After moving up from cruiserweight, Usyk upset Anthony Joshua to win three title belts in 2021. He kept them through a rematch and another defense while angling for the ultimate payday of a fight against Fury in Saudi Arabia.

Usyk landed 41% of his 407 punches, while Fury landed just 31.7% of his 496 punches, according to CompuBox statistics. Usyk both threw (260 to 210) and landed (122 to 95) more power punches.

Usyk has now joined the elite club of fighters who held every major world championship belt at heavyweight — and he is the first to do it in the four-belt era, which began in 2007. The list of undisputed champions includes Jack Dempsey, Joe Louis, Floyd Patterson, Muhammad Ali, Joe Frazier and Mike Tyson.

The most recent undisputed heavyweight champ was Lewis, who beat Evander Holyfield in late 1999 and enjoyed a five-month reign. He soon lost a title because of the territorial squabbles that have beset boxing for the past quarter-century and routinely prevented the biggest fights from happening.

Fury and Usyk both asked for this matchup, and they finally got together in the ring largely because of the involvement of Saudi Arabia, which made the financial rewards simply too great for the fighters’ typically recalcitrant promoters and the sanctioning bodies to reject. Fury will reportedly make more than $100 million for the bout.

To reach the lucrative Western pay-per-view audience, the bout didn’t begin until 1:45 a.m. on Sunday morning at Kingdom Arena.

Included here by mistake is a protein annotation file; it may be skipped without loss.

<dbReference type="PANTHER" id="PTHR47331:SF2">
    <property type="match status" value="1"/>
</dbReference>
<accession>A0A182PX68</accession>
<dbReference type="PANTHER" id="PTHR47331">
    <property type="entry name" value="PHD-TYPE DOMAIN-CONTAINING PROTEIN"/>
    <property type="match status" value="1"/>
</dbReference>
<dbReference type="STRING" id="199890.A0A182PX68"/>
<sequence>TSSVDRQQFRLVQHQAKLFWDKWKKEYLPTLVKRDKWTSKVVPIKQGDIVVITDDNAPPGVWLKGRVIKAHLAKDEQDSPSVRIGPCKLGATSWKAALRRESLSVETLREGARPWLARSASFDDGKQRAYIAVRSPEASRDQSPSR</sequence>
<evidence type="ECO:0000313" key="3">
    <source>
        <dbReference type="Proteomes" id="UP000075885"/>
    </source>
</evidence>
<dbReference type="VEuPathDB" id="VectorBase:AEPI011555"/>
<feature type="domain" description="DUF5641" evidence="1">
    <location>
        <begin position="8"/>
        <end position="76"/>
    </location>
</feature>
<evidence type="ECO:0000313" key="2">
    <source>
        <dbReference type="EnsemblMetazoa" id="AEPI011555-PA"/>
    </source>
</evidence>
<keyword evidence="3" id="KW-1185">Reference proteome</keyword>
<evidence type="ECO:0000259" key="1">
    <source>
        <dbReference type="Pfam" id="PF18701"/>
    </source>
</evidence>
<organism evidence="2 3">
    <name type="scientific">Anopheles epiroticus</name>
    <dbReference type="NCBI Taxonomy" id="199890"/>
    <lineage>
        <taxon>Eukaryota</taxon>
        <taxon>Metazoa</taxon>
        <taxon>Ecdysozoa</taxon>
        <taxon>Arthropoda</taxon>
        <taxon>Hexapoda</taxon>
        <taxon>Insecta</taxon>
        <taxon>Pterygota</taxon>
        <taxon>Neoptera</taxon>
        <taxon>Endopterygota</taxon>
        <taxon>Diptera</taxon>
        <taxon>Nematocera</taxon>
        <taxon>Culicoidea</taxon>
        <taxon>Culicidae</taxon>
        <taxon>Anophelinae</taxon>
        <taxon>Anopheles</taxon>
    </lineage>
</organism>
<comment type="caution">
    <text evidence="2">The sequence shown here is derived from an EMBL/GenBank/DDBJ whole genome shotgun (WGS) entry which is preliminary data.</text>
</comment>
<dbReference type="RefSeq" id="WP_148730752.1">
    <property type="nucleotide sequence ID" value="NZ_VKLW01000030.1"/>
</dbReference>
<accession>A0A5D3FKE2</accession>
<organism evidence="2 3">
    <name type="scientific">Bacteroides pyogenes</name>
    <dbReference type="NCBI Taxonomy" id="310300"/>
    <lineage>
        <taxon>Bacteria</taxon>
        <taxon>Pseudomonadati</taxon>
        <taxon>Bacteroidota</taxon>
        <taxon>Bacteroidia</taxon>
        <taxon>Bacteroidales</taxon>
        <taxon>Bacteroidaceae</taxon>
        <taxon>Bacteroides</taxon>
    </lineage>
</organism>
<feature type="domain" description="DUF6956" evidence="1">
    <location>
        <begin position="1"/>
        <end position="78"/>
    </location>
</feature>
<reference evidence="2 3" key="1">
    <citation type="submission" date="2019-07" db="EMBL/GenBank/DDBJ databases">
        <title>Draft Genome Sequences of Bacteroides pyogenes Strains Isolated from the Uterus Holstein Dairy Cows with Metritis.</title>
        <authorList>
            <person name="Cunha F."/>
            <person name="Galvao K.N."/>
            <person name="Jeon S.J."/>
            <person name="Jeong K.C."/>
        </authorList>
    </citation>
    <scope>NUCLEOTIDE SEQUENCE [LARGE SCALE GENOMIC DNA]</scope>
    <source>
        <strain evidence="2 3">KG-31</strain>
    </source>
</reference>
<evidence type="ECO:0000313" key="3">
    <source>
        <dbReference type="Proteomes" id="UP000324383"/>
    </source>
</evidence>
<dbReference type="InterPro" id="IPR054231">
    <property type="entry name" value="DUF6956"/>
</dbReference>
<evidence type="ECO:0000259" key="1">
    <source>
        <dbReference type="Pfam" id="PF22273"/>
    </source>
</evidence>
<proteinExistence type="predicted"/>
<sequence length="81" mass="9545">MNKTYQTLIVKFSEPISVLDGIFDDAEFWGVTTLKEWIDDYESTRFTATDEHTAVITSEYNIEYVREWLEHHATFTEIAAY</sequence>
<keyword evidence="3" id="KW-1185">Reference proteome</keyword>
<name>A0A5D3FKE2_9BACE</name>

Usyk was aggressive from the opening bell, repeatedly getting inside his taller opponent’s defenses to land body shots. Fury was his usual carefree self, even putting both arms on the ropes in a corner and pretending to dodge punches when Usyk advanced.

But Fury picked up his attack from the third round, working his size advantage and his typically unpredictable movement to throw right hands behind his sharp jab. Fury appeared to hurt Usyk with body shots right at the belt, and he rocked Usyk twice in the sixth with vicious uppercuts.

Usyk rallied, bloodying Fury’s nose and face with a left hand. Usyk then punished Fury in the ninth, hitting him with another concussive left before battering the British star around the ring. Fury sagged into a corner while barely staying on his feet with about 10 seconds left in the round.

Referee Mark Nelson could have stopped the fight, but he ordered Usyk away for a standing count interrupted by the bell.

On the undercard at Kingdom Arena, Australia’s Jai Opetaia retained his IBF cruiserweight title with a clear unanimous decision over Mairis Briedis. Ireland’s Anthony Cacace also claimed the IBF super featherweight title when he stopped Joe Cordina in the eighth round.

Earlier, 41-year-old former light heavyweight champion Sergey Kovalev returned to the ring for only the second time since 2019 with a decision loss to Sweden’s Robin Sirwan Safar.

This story has been updated to correct the IBO belt to the WBO belt.


AP boxing:

Recommended Videos